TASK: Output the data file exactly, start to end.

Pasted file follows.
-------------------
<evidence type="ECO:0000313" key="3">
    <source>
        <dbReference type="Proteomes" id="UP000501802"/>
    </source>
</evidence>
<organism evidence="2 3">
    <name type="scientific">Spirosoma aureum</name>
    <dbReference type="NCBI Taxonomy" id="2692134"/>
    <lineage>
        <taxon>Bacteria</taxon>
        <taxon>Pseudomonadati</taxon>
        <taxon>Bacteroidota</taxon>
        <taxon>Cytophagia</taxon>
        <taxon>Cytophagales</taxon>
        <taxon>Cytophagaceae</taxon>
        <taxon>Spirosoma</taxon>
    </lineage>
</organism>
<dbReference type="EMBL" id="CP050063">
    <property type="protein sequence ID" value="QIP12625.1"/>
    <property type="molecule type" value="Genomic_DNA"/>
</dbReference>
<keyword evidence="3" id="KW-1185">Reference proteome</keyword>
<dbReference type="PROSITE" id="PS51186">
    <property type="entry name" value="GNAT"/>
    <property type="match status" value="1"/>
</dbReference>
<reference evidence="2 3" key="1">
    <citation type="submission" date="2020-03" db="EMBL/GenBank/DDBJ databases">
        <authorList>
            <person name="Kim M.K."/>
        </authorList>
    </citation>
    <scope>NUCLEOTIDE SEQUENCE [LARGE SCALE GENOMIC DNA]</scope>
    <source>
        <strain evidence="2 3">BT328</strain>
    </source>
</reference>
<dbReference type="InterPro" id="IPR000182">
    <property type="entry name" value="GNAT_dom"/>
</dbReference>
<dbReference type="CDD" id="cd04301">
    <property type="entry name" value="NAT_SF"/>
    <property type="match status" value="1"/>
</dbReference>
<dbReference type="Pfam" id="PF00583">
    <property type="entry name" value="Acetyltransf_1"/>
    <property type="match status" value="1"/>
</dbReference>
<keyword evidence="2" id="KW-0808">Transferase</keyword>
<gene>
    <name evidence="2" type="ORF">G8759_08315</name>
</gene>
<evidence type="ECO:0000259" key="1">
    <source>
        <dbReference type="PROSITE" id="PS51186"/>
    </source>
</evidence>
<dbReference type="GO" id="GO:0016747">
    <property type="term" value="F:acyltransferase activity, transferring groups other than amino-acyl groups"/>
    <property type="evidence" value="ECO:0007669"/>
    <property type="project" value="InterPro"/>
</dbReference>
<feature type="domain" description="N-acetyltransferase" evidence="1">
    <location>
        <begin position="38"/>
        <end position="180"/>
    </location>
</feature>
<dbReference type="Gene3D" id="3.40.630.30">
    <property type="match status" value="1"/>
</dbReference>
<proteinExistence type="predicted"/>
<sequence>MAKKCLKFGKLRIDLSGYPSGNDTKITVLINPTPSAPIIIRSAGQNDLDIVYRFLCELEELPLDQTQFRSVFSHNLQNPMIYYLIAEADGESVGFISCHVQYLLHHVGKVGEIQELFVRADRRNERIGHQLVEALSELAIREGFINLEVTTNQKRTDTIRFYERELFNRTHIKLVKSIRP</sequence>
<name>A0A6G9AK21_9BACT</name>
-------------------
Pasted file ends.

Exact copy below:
<evidence type="ECO:0000313" key="3">
    <source>
        <dbReference type="Proteomes" id="UP000501802"/>
    </source>
</evidence>
<organism evidence="2 3">
    <name type="scientific">Spirosoma aureum</name>
    <dbReference type="NCBI Taxonomy" id="2692134"/>
    <lineage>
        <taxon>Bacteria</taxon>
        <taxon>Pseudomonadati</taxon>
        <taxon>Bacteroidota</taxon>
        <taxon>Cytophagia</taxon>
        <taxon>Cytophagales</taxon>
        <taxon>Cytophagaceae</taxon>
        <taxon>Spirosoma</taxon>
    </lineage>
</organism>
<dbReference type="EMBL" id="CP050063">
    <property type="protein sequence ID" value="QIP12625.1"/>
    <property type="molecule type" value="Genomic_DNA"/>
</dbReference>
<keyword evidence="3" id="KW-1185">Reference proteome</keyword>
<dbReference type="PROSITE" id="PS51186">
    <property type="entry name" value="GNAT"/>
    <property type="match status" value="1"/>
</dbReference>
<reference evidence="2 3" key="1">
    <citation type="submission" date="2020-03" db="EMBL/GenBank/DDBJ databases">
        <authorList>
            <person name="Kim M.K."/>
        </authorList>
    </citation>
    <scope>NUCLEOTIDE SEQUENCE [LARGE SCALE GENOMIC DNA]</scope>
    <source>
        <strain evidence="2 3">BT328</strain>
    </source>
</reference>
<dbReference type="InterPro" id="IPR000182">
    <property type="entry name" value="GNAT_dom"/>
</dbReference>
<dbReference type="CDD" id="cd04301">
    <property type="entry name" value="NAT_SF"/>
    <property type="match status" value="1"/>
</dbReference>
<dbReference type="Pfam" id="PF00583">
    <property type="entry name" value="Acetyltransf_1"/>
    <property type="match status" value="1"/>
</dbReference>
<keyword evidence="2" id="KW-0808">Transferase</keyword>
<gene>
    <name evidence="2" type="ORF">G8759_08315</name>
</gene>
<evidence type="ECO:0000259" key="1">
    <source>
        <dbReference type="PROSITE" id="PS51186"/>
    </source>
</evidence>
<dbReference type="GO" id="GO:0016747">
    <property type="term" value="F:acyltransferase activity, transferring groups other than amino-acyl groups"/>
    <property type="evidence" value="ECO:0007669"/>
    <property type="project" value="InterPro"/>
</dbReference>
<feature type="domain" description="N-acetyltransferase" evidence="1">
    <location>
        <begin position="38"/>
        <end position="180"/>
    </location>
</feature>
<dbReference type="Gene3D" id="3.40.630.30">
    <property type="match status" value="1"/>
</dbReference>
<proteinExistence type="predicted"/>
<sequence>MAKKCLKFGKLRIDLSGYPSGNDTKITVLINPTPSAPIIIRSAGQNDLDIVYRFLCELEELPLDQTQFRSVFSHNLQNPMIYYLIAEADGESVGFISCHVQYLLHHVGKVGEIQELFVRADRRNERIGHQLVEALSELAIREGFINLEVTTNQKRTDTIRFYERELFNRTHIKLVKSIRP</sequence>
<name>A0A6G9AK21_9BACT</name>